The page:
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New Mexico surge


Social distancing at Ft. Union. My walk back to the housing area (rooftops on the left). (Click on photos to enlarge)

It’s been a busy week since I last posted to the blog. New Mexico Gov. Michelle Lujan Grisham issued strict restrictions due to a surge in COVID-19 cases from last Monday until Nov. 30. People are ordered to stay at home except for essential activities. Non-essential businesses have to stop in-person services and essential businesses are to limit their capacity. The state has travel restriction if you enter New Mexico. There has been a mask mandate for anywhere outside your home. In announcing the restrictions, she said, “Make plans for a different kind of Thanksgiving – one without non-household members.”

The numbers are not high by New York standards but the total population is not large so the rate of infection is high for many counties. Fortunately I’m in Mora County, which is 1,934 square miles, population 4,881. They reported 2 cases on Friday.

The Ft. Union park is still open but the visitors center is closed. Brochures are out on a table at the entrance and the trail through the fort is self-guiding. The rangers are good about wearing masks in their offices and around the housing area. It is strange to be isolated out here and seeing occasional news reports.

From what I’ve seen, people seem to be taking this seriously. I went shopping this past Thursday in Las Vegas and the Lowe’s grocery store had many signs at the door an inside instructing shoppers to social distance. They say keep 2 carts apart – roughly six feet. Lots of markings on the floor at the checkout for where to stand and where not to stand. At Semilla Natural Food the precautions were the similar.

For me, it’s pretty low risk at the park. Walking to the visitors center I might see one of the maintenance rangers in his truck drive by. Sometimes there are no visitors in the parking area or park. I did talk in the offices with rangers Mary and BJ yesterday about doing a video interview for their social media as a substitute for the program I usually do as artist-in-residence. And they nicely invited me to the Thanksgiving dinner here in the housing area. If the weather is warm, we’ll eat outside. If it is cold we’ll get our plates and return to our apartments. I just ordered a pie from Pedro’s Bakery in Las Vegas and will report after I pick it up.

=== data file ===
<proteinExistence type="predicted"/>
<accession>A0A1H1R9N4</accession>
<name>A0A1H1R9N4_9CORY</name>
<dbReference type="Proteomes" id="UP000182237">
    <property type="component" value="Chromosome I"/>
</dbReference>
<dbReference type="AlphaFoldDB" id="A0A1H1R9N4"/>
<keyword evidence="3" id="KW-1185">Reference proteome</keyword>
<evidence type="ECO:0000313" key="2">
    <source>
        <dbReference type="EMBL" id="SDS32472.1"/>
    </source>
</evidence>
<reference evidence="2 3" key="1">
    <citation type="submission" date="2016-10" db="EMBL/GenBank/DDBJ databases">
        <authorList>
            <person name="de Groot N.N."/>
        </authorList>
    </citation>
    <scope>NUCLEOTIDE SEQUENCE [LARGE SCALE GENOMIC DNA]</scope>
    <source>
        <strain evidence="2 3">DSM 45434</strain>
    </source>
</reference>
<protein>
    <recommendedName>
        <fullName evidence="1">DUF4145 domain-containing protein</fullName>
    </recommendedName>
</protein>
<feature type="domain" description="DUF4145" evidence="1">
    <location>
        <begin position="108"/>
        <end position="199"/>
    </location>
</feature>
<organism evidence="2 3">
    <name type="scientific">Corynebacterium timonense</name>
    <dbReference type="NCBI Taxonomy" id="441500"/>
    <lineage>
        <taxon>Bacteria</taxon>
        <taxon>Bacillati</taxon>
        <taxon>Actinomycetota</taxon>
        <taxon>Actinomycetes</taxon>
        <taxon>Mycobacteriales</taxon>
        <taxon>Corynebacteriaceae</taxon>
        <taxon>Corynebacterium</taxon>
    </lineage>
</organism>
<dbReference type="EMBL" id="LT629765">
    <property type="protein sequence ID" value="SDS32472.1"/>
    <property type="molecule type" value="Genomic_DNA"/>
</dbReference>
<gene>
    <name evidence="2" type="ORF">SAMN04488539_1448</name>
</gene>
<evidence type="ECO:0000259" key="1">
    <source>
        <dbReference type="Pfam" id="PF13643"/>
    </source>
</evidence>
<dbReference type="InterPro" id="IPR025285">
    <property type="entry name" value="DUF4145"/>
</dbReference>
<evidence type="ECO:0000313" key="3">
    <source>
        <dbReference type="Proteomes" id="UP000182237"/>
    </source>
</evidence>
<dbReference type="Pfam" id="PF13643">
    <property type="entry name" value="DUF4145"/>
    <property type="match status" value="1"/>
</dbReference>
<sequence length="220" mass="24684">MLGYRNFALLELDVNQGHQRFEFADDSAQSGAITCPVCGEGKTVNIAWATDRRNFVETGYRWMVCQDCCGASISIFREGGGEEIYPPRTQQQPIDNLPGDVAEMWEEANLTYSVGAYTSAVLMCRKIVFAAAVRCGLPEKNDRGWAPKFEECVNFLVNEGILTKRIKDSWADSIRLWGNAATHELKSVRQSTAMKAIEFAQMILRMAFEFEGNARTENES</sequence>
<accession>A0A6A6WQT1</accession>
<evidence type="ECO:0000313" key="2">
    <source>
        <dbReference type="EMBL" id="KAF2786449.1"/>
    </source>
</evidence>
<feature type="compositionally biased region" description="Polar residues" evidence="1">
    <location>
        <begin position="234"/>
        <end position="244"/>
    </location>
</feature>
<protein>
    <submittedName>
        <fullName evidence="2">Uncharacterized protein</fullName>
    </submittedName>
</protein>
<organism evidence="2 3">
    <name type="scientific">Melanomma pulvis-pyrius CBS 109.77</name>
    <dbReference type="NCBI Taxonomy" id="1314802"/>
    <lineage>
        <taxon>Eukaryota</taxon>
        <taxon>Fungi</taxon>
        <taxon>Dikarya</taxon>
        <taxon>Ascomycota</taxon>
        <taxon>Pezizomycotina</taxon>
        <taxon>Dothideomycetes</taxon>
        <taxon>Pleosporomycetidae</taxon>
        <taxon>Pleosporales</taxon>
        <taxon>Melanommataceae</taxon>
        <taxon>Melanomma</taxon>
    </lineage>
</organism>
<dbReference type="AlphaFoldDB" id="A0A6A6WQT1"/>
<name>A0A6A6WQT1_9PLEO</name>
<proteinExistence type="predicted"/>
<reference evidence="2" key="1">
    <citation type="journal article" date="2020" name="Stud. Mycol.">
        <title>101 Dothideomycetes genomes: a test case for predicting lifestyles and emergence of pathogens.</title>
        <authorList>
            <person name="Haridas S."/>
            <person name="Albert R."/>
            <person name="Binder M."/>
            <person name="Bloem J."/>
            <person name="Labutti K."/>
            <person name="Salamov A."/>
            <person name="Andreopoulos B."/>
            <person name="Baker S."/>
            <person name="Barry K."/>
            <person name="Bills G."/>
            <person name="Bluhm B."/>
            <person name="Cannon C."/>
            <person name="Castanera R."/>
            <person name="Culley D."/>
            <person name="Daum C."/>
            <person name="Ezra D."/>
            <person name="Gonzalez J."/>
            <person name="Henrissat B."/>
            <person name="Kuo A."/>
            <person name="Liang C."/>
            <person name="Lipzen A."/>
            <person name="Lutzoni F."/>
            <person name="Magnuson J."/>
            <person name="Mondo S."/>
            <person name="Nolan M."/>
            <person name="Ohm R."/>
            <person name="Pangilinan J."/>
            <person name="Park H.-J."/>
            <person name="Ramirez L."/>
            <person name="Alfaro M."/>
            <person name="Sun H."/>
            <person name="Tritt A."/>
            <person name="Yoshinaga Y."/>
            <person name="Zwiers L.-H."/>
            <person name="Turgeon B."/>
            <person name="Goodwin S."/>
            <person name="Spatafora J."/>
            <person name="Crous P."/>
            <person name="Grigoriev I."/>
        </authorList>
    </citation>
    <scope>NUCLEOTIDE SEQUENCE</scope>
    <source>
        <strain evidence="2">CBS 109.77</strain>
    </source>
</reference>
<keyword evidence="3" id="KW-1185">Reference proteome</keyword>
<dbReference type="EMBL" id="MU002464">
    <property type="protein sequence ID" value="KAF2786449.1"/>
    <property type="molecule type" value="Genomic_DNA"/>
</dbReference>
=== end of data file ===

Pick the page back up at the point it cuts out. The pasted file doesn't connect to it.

The moon has been in a very beautiful crescent phase, getting larger every day this week. I’ve been out every night, sometimes late. I’ve been working on some different ideas about photos and also making some time lapse videos. During these few days, the moon lights up the landscape without washing out the stars. Soon the moon will be too bright, but the last few days have been productive.

Lowe’s signs inside the grocery store.
Beautiful two-day old moon setting. Earthshine can be seen here, a phenomenon observed and described by Leonardo da Vinci. Sunlight reflects off the Earth which then illuminates the night side of the moon (the non-crescent part).
Wagon wheel in the corral lit by the moon.
The International Space Station flies over one of the chimney remnants Friday evening. The 3-minute exposure depicts the station as a streak going through the plane of our galaxy.

Viva Las Vegas! (NM)

The train station, still in use. (Click on photos to enlarge).

Yesterday I drove down to the town of Las Vegas for some shopping. Somehow there is another town called Las Vegas. This one is much smaller than the Nevada version and there aren’t any casinos. It has a nice railroad station and the Castaneda hotel, one of a series of hotels developed by Fred Harvey along the Atchison, Topeka and Santa Fe Railway. I took a look at the old central square and there was a big filming production going on. They were filming an episode of a TV show called, “Roswell, New Mexico”. Funny that they came to Las Vegas. I found Semilla Natural Foods for some grocery shopping, which was next to what looked like a pilates/yoga studio.